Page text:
From the category archives:

Going to the Ballet

Ratmansky & Welch in Berlin

by Emilia on April 14, 2014

At the start of the Ratmansky/Welch double bill at Staatsballett Berlin last week, Linda and I did our maths while enjoying a drink at the Schiller Theatre: together, we have now seen 22 Ratmansky works, having travelled over 9,000 miles (excluding the miles on the way back!) for them. Namouna, a Grand Divertissement, originally made for [...]


by Linda on June 9, 2011

A few months ago we wrote about what makes a dancer graceful. When looking at elements of Grace, we mentioned  musicality as a quality in dancers that “will trick you into forgetting about the orchestra pit and thinking that his or her movement is creating the music.” Musicality is a common discussion theme between balletomanes [...]

The Japanese are well-known for their quirky and unique fashion sense. When in Tokyo, fashionista types head straight to the  Harajuku area for inspiration, but in truth ideas for one’s lookbooks can be found anywhere in town, including ballet outings. At the Royal Opera House in London clothes typically range anywhere from the ultra formal [...]

The Royal Danish Ballet Rocks!

by Emilia on February 18, 2010

We are back from Copenhagen with a suitcase full of ballet goodies. We went there especially to catch The Royal Danish Ballet’s Bournonville & Balanchine Programme which had  gorgeous La Sylphide paired with glorious Symphony in C. During our stay we were granted access to The Royal Danish Ballet’s headquarters. Needless to say we were [...]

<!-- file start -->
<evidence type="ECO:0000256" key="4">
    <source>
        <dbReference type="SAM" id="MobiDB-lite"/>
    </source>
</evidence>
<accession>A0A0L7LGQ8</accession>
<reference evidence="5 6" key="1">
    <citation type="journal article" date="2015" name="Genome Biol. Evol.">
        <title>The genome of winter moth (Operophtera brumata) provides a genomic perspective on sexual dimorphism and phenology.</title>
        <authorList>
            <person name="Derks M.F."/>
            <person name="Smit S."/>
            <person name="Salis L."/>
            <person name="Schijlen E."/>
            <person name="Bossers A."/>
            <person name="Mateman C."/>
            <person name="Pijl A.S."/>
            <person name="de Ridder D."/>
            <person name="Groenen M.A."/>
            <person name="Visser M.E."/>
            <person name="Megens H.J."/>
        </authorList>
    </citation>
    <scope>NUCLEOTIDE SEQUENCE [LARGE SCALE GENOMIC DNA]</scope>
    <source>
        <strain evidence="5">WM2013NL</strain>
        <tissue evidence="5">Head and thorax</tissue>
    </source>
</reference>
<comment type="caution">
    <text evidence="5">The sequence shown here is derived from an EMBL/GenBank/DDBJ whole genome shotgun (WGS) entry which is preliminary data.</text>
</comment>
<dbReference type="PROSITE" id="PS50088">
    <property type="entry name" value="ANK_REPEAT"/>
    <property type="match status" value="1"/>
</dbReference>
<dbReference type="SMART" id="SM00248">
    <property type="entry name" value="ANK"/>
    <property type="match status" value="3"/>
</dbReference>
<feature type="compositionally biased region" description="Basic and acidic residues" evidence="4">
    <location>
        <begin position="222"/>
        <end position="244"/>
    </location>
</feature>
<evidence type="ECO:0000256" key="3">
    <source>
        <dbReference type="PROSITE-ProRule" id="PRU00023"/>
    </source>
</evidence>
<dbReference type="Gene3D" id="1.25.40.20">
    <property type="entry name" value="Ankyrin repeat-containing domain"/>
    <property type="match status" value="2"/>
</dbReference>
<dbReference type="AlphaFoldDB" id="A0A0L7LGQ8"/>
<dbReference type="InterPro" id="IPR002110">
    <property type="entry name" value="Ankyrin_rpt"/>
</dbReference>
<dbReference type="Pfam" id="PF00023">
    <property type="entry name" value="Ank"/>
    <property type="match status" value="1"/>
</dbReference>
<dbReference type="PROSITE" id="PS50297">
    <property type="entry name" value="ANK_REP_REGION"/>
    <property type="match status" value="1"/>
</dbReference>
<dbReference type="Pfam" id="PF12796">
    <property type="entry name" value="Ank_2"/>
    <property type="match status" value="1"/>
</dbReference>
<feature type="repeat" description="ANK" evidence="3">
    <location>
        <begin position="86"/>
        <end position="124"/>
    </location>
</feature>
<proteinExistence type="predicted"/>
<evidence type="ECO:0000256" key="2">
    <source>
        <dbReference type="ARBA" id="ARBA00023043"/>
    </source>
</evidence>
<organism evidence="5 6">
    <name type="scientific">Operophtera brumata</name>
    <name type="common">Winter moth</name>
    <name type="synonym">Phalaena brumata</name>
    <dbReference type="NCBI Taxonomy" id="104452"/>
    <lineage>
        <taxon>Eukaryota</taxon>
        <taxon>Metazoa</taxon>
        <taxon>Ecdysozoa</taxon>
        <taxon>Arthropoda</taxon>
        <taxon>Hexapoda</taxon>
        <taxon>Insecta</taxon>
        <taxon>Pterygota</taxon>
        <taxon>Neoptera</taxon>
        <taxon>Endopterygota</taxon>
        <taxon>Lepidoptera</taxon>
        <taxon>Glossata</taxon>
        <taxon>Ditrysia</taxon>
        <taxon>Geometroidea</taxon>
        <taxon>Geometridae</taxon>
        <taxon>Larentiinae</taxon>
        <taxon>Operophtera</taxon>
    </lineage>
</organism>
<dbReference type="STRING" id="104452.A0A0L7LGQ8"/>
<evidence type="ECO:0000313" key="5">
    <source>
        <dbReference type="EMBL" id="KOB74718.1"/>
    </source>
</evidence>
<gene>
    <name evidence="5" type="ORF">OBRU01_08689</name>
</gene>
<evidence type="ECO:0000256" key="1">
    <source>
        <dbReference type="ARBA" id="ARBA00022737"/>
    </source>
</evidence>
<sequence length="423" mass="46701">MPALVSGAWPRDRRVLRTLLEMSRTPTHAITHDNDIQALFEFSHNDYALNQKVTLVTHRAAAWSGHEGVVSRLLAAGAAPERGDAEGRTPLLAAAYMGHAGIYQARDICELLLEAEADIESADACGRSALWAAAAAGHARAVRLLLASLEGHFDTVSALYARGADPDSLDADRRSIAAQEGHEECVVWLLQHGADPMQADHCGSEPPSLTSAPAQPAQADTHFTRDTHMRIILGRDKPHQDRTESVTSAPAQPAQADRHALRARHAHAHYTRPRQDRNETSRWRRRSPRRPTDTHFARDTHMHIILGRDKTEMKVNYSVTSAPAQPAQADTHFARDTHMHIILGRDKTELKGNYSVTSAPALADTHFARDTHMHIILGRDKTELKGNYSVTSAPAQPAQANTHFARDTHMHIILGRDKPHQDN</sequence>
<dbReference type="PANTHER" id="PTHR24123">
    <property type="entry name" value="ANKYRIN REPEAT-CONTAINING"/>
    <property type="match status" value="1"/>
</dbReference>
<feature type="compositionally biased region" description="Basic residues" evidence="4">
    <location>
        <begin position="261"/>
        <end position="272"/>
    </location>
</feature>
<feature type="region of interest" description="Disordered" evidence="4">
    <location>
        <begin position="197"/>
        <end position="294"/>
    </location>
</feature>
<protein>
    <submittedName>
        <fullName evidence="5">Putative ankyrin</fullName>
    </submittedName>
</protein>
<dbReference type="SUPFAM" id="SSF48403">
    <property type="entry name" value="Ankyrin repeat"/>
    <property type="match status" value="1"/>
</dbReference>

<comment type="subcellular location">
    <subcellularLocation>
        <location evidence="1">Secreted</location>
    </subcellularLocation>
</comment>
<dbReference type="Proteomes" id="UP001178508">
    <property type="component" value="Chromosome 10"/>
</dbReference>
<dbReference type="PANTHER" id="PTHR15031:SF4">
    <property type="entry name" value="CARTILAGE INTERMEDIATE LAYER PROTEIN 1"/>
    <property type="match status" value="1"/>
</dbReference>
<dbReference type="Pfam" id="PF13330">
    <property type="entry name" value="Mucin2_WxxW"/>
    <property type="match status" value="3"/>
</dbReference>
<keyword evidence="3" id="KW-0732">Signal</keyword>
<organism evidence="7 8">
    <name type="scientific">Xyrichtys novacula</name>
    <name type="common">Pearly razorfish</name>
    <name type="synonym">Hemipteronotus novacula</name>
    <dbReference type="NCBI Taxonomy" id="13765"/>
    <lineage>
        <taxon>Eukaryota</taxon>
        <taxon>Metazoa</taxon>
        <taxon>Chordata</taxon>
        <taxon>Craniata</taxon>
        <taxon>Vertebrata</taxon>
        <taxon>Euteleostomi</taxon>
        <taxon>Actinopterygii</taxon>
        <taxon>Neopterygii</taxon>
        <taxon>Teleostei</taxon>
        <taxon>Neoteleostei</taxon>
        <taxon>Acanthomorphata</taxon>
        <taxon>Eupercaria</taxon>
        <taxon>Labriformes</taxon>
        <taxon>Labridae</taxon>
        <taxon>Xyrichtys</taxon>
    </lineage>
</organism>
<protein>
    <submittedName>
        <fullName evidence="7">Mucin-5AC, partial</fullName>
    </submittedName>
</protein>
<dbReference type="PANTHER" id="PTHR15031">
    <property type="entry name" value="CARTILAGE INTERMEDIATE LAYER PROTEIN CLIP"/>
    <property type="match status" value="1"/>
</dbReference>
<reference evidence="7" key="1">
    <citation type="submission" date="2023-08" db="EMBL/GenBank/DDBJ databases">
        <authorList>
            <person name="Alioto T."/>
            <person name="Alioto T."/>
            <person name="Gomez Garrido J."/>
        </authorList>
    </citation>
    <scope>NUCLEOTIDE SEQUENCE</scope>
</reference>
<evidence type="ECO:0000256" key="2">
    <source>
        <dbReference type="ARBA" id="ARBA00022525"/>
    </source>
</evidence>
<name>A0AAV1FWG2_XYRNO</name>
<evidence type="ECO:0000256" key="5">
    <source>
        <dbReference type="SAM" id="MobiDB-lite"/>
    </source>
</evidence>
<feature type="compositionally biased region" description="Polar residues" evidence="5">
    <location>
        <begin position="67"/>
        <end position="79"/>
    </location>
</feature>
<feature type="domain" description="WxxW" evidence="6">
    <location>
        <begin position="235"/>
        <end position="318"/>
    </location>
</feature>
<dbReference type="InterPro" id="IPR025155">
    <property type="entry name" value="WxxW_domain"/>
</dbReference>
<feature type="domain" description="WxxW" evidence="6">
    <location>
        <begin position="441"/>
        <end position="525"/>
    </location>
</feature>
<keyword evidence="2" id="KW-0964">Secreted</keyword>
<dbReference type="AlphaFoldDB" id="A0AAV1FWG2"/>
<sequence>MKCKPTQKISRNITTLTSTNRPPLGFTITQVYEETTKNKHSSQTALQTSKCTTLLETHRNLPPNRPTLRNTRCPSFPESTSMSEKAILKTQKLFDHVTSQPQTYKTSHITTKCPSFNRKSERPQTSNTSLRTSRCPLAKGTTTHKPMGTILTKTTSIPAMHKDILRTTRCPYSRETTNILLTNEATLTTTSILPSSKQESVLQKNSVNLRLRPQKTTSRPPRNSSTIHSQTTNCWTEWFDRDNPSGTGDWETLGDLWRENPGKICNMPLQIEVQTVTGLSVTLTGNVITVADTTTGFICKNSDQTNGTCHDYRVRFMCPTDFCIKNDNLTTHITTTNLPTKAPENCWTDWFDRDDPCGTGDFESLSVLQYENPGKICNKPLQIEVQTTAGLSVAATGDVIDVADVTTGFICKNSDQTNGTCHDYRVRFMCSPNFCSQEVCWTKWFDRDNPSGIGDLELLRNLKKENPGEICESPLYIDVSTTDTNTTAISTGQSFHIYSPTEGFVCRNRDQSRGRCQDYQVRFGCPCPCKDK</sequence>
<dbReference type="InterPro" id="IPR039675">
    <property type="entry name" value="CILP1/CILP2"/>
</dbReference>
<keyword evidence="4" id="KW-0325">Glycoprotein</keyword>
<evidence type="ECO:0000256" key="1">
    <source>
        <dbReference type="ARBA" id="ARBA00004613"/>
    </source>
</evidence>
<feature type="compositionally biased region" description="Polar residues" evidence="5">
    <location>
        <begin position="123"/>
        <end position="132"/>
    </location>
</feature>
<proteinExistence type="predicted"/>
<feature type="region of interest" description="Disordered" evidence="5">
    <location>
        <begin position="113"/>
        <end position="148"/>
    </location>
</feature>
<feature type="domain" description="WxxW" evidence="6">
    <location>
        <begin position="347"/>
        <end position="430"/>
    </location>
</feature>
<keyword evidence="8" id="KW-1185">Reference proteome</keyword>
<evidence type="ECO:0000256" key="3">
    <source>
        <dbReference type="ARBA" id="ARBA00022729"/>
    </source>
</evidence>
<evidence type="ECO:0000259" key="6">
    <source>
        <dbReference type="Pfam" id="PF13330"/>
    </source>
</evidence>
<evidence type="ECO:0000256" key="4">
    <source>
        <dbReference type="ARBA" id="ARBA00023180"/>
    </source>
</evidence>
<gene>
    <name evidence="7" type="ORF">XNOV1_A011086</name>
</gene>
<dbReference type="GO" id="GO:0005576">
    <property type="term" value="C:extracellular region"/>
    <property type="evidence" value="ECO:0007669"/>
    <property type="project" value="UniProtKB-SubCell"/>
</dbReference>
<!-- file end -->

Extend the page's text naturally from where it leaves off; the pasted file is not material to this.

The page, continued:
by Emilia on September 7, 2009

From the moment Marie Taglioni put on her ballet shoes and stood on pointe the cult of the ballerina took flight. The ballerina, the female expert in the art of ballet who lives and suffers for her art, is forever associated with intrinsic qualities of lightness and grace. But just like Mr. Darcy’s remarks on [...]

Talk to me, Dance with me

by Emilia on August 28, 2009

The Mariinsky visit to London a few weeks ago and in particular the fact that they brought mime-less Soviet adaptations of ballet classics with them, generated much discussion among Covent Garden audiences about the importance of mime in ballet. When Konstantin Sergeyev revisited works such as Swan Lake, The Sleeping Beauty and Le Corsaire in [...]